Managing gout in patients undergoing bariatric surgery

Gout and hyperuricemia affect an estimated 4% and 21% of the United States population, respectively. 1 These rates have increased in recent decades, which experts suggest may be caused in part to the increasing prevalence of obesity, a common risk factor for gout. Various research findings indicate that mechanisms underlying the obesity-gout relationship extend beyond dietary factors known to increase the risk for flares. For example, there may be a genetic predisposition to gout in this population, possibly resulting from variants of transporters involved in the reabsorption and excretion of uric acid. 2

“Genetic variants of some of these transporters in obese patients seem associated with a greater susceptibility to hyperuricemia and gout because of higher reabsorption regardless of the exogenous intake of high purine foods,” wrote the authors of a narrative review recently published in Postgraduate Medicine. 2 Other results have implicated the complex interactions between adipokines, cytokines, insulin resistance, and hyperuricemia, showing that “visceral adiposity, more than body mass index (BMI), represents a specific marker of risk of gout in metabolic patients, hypothesizing that adipose tissue dysfunction and related chronic low-grade systemic inflammation are associated not only with [insulin resistance] and diabetes but also with the onset of hyperuricemia.”


Although bariatric surgery is the most effective treatment strategy for severe obesity and improvements in related comorbidities, there is a dearth of research regarding the effects of this procedure on patients with gout. The review authors explored the available evidence on the topic. 2 They noted that in the Swedish Obese Subjects (SOS) study, participants showed significant reductions in hyperuricemia and other comorbidities. Compared with standard care, a significant reduction in serum uric acid level was observed at the 2- and 10-year follow-up. 3

In a subsequent nonrandomized prospective trial involving participants from the SOS study, a significant reduction in gout incidence was reported following bariatric surgery vs standard care (adjusted hazard ratio, 0.60; 95% CI, 0.48-0.75, P <.001). 4 “The reduction of [serum uric acid] that is observed with stable weight loss may represent the principal and direct mechanism explaining this positive effect,” as stated in the recent review. 2 “However, because the episodes of arthritis are not always associated with hyperuricemia, further mechanisms could be suggested, such as the concomitant reduction of [insulin resistance], hypertension, and renal disease, and also the reduction of the chronic inflammation reached after weight loss.”

Although bariatric surgery is associated with reduced risk for gout flares in the long term, an increased short-term risk has been observed just after surgery. In one recent study, a greater number of gout attacks were noted in the month following surgery in patients with gout and obesity who underwent bariatric surgery, compared with those who underwent other types of abdominal surgery (17.5% vs 1.8%; P =.003). 5 At the long-term follow-up, however, flare frequency had decreased to 8.0% in the bariatric surgery group ( P =.005).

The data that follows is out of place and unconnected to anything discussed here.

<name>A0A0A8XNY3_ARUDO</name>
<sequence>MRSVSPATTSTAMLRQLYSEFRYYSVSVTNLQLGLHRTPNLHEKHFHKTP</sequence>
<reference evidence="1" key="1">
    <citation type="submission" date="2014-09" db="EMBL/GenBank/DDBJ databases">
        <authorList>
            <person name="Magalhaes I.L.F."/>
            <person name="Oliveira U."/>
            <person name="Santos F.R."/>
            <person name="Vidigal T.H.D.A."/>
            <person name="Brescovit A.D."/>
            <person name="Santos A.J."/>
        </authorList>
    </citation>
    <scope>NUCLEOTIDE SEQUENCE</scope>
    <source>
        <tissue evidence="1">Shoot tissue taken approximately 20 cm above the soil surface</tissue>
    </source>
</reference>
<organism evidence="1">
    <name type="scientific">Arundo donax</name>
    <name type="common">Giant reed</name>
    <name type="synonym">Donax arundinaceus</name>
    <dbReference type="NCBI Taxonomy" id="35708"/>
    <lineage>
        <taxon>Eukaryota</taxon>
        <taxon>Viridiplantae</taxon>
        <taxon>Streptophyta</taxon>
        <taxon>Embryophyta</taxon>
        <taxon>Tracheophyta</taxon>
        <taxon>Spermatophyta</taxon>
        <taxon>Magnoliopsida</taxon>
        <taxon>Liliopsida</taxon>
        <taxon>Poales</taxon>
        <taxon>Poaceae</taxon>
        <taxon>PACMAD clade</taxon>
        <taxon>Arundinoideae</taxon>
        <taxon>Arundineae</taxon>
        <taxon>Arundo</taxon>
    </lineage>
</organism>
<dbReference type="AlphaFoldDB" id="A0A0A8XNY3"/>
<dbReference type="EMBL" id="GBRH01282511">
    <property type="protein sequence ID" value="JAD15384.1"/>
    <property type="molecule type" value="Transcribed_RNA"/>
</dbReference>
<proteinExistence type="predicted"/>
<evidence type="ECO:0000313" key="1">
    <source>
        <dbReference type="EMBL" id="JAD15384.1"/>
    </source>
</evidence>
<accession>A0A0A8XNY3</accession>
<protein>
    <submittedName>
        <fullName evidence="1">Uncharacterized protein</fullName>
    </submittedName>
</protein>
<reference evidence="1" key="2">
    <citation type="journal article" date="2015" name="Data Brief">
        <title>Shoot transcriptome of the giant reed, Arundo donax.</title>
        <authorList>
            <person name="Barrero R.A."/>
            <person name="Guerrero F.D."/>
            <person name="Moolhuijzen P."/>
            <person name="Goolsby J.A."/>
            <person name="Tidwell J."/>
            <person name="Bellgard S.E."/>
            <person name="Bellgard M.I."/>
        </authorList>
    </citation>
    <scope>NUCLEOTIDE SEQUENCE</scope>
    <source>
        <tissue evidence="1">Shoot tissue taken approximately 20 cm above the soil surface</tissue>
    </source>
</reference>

Urate-lowering therapy is often temporarily discontinued preoperatively for general surgery, however, the review authors caution against this approach in people with gout undergoing bariatric surgery. Instead, therapy “should be continued in the preoperative period or, if the therapy has been discontinued, it should be restarted with caution at least 1 month after surgery.” 2

Additional strategies that may reduce the risk for postoperative attacks include early mobilization after surgery, adequate hydration, a modified diet with controlled protein consumption (based on consultation with a nutritional specialist), and if possible, the use of calcium channel blockers and losartan instead of other hypertensive agents in patients with hypertension. In a 2012 case-control study, these 2 drugs were associated with a lower gout risk, whereas an increased risk was found with diuretics, β-blockers, angiotensin-converting enzyme inhibitors, and non-losartan angiotensin II receptor blockers. 6

Dr Bhatt: Clinically relevant reductions in serum uric acid can occur following bariatric surgery in people with diabetes and a World Health Organization obesity class ≥2. However, immediately following surgery, it can precipitate gout attacks in the postoperative period, as the surgery precipitates the acute stress response. I don’t advise patients to undergo bariatric surgery specifically for gout indication unless there are other compelling reasons. Also, after surgery, there is a need to watch for nutritional deficiencies that can mimic arthritis.

Dr Morton: Uric acid should be followed, and with normal uric acid and no symptoms, therapies may be ceased. One consideration is that in the immediate postoperative period (1 to 7 days following surgery), there may be a gout flare due to the inflammatory response after surgery. This necessitates the need for gout control prior to surgery.

Dr Bhatt: In the short term postoperatively, gout flare prophylaxis will be a challenge since steroids and [nonsteroidal anti-inflammatory drugs] should generally be avoided postsurgery, and colchicine has significant gastrointestinal side effects. Patients should be informed that they may experience increased flares in the period shortly after surgery.